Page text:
Michigan v. Lucas, 500 U.S. 145 (1991)
In Lucas, the Supreme Court held that a criminal defendant’s Sixth Amendment Right to Present Defense evidence may be forfeited by his failure to follow procedural rules.
Charged with sexual assault, Lucas announced at the beginning of trial that he intended to prove that he had a prior sexual relationship with the complainant in order to support his claim that she had consented on this occasion. Under Michigan’s ‘‘rape-shield’’ statute, however, evidence of the complainant’s prior sexual activity with the defendant is admissible only if the defendant reveals his intent to present such evidence well in advance of the trial. Since Lucas gave no advance notice, the judge excluded the evidence, and Lucas was convicted. The state appeals court reversed, reasoning that the exclusion of relevant evidence violated Lucas’s right to present a defense.
The Supreme Court reversed that decision by a vote of seven to two. The Court agreed, as it had in Chambers v. Mississippi, 410 U.S. 284 (1973), that Lucas had a right to present relevant evidence. The Court concluded, however, that Michigan had valid reasons to require rape defendants to give advance notice of their intent to introduce evidence of complainants’ prior sexual activity and that the evidence could be excluded for failure to provide that advance notice. Lucas, therefore, is one in a series of cases, including Williams v. Florida, 399 U.S. 78 (1970), and Taylor v. Illinois, 484 U.S. 400 (1988), holding that a defendant’s right to present a defense does not insulate him or her from reasonable procedural rules designed to prevent unfair surprise to the prosecution.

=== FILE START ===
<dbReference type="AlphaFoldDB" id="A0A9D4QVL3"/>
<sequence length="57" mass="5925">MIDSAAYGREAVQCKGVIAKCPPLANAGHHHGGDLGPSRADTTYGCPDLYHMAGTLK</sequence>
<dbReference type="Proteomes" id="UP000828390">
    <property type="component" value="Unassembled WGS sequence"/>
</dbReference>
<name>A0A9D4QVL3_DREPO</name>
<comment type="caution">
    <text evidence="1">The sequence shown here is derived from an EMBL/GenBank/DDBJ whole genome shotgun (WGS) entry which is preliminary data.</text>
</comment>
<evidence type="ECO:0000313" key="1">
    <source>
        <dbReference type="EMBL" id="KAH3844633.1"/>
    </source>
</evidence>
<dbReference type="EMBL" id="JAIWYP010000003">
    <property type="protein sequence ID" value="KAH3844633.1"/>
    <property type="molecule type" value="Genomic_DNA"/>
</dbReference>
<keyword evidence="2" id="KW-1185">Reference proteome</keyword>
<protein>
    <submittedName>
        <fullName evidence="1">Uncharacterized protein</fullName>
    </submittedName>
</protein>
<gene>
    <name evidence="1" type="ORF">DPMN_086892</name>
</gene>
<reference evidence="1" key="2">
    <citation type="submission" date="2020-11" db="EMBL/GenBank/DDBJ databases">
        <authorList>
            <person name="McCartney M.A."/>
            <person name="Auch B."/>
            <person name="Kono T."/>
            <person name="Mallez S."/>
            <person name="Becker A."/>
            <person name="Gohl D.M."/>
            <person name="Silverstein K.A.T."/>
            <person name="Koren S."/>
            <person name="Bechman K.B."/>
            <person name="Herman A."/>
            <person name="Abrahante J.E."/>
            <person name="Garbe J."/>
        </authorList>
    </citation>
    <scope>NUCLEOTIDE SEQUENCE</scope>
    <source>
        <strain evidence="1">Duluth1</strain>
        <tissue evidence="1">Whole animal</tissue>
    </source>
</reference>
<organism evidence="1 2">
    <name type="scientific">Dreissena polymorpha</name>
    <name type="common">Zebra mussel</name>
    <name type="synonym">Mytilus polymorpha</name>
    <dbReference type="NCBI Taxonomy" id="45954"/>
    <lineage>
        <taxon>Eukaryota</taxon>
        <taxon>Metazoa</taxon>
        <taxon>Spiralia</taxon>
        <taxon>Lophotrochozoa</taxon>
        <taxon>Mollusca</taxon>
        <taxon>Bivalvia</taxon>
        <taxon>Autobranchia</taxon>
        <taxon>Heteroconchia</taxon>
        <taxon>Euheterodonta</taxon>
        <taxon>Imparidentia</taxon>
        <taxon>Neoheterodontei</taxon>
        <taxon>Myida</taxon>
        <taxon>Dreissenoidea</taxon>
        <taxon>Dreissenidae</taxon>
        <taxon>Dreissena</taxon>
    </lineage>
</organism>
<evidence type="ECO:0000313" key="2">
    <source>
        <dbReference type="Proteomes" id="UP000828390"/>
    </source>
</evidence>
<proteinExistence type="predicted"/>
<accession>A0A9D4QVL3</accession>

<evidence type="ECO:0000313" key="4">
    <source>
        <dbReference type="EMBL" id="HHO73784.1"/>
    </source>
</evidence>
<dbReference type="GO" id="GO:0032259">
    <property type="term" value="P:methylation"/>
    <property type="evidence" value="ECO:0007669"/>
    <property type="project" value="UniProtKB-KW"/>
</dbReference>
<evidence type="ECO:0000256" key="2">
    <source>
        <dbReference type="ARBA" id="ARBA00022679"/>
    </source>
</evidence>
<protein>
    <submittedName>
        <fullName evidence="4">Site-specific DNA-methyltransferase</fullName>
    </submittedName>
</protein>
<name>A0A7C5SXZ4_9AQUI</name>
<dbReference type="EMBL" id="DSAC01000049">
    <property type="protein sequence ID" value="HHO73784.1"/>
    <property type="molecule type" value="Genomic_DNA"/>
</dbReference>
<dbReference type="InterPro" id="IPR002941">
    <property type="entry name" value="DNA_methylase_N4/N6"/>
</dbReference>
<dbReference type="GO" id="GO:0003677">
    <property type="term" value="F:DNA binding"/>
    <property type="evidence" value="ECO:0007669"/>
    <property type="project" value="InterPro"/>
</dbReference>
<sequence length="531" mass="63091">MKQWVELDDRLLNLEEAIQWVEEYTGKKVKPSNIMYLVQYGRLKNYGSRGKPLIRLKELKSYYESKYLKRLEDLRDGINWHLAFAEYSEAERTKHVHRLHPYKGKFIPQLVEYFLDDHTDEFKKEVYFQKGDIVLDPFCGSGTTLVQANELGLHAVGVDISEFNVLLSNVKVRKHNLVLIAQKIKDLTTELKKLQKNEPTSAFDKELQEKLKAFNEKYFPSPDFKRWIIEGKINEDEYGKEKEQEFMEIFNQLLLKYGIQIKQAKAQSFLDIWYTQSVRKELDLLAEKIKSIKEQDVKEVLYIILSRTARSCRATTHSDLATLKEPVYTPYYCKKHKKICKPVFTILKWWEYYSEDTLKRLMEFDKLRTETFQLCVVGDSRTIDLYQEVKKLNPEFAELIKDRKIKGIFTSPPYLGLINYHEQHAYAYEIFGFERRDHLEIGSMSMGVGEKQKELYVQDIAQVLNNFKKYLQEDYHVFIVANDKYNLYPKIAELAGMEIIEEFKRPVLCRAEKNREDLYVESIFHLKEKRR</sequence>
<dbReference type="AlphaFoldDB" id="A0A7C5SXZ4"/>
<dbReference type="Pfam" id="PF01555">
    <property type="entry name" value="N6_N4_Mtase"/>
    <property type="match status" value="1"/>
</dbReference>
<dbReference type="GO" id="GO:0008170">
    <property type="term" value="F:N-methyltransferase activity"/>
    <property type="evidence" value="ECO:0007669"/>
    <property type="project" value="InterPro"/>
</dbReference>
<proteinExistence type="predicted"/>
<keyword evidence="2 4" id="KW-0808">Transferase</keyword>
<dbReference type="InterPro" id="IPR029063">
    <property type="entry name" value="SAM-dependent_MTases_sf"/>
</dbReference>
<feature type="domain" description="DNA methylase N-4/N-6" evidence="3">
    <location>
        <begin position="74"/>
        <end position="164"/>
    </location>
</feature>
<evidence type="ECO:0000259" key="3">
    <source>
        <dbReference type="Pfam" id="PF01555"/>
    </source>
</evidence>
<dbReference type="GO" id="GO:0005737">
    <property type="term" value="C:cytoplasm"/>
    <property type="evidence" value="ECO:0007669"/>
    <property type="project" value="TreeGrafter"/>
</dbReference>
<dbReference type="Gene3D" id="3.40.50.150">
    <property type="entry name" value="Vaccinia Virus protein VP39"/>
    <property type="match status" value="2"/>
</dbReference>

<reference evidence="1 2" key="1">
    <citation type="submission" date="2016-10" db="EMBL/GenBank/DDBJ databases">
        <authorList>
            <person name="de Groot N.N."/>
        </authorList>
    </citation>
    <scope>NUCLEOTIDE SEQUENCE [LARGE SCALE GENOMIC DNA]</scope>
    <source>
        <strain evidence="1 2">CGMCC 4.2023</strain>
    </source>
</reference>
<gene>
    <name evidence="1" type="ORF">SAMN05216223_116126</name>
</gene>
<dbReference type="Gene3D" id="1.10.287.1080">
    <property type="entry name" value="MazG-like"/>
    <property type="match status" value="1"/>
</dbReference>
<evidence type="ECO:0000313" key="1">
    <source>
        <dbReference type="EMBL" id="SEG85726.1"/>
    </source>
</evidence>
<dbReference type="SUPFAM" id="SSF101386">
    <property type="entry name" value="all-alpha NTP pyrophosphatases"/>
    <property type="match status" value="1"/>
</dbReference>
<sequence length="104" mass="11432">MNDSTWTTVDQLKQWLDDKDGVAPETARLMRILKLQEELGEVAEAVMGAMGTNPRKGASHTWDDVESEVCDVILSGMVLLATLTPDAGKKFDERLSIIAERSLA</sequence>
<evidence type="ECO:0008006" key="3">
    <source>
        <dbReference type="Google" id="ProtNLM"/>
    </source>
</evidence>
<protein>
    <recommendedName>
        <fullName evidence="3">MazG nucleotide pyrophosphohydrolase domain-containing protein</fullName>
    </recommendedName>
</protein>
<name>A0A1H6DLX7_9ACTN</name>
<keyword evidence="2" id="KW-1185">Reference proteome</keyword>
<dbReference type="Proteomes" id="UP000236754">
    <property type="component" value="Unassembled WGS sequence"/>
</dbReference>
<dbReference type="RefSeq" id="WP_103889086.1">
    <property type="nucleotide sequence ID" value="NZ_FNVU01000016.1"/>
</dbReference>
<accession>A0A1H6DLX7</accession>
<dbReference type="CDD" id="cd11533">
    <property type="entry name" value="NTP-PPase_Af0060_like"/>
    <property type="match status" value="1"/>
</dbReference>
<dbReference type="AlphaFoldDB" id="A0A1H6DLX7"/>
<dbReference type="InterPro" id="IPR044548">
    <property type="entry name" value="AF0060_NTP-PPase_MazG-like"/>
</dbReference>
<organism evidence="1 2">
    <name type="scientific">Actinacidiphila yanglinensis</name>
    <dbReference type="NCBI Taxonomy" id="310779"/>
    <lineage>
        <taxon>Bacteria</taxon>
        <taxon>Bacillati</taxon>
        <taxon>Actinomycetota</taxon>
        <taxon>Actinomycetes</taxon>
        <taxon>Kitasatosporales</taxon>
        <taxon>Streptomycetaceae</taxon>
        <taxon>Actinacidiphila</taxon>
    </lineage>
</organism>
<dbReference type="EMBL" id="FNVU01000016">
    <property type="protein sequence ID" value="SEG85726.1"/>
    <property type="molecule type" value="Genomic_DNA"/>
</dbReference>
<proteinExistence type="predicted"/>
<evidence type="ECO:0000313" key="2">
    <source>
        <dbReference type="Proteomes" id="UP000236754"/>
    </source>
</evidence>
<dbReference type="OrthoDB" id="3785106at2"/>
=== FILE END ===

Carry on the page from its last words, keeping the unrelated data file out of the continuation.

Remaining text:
DAVID A. MORAN
References and Further Reading
- Westen, Peter, Confrontation and Compulsory Process: A Unified Theory of Evidence for Criminal Cases, Harvard Law Review 91 (1978): 567.
Cases and Statutes Cited
- Chambers v. Mississippi, 410 U.S. 284 (1973)
- Taylor v. Illinois, 484 U.S. 400 (1988)
- Williams v. Florida, 399 U.S. 78 (1970)
See also Chambers v. Mississippi, 410 U.S. 284 (1973); Defense, Right to Present; Taylor v. Illinois, 484 U.S. 400 (1988)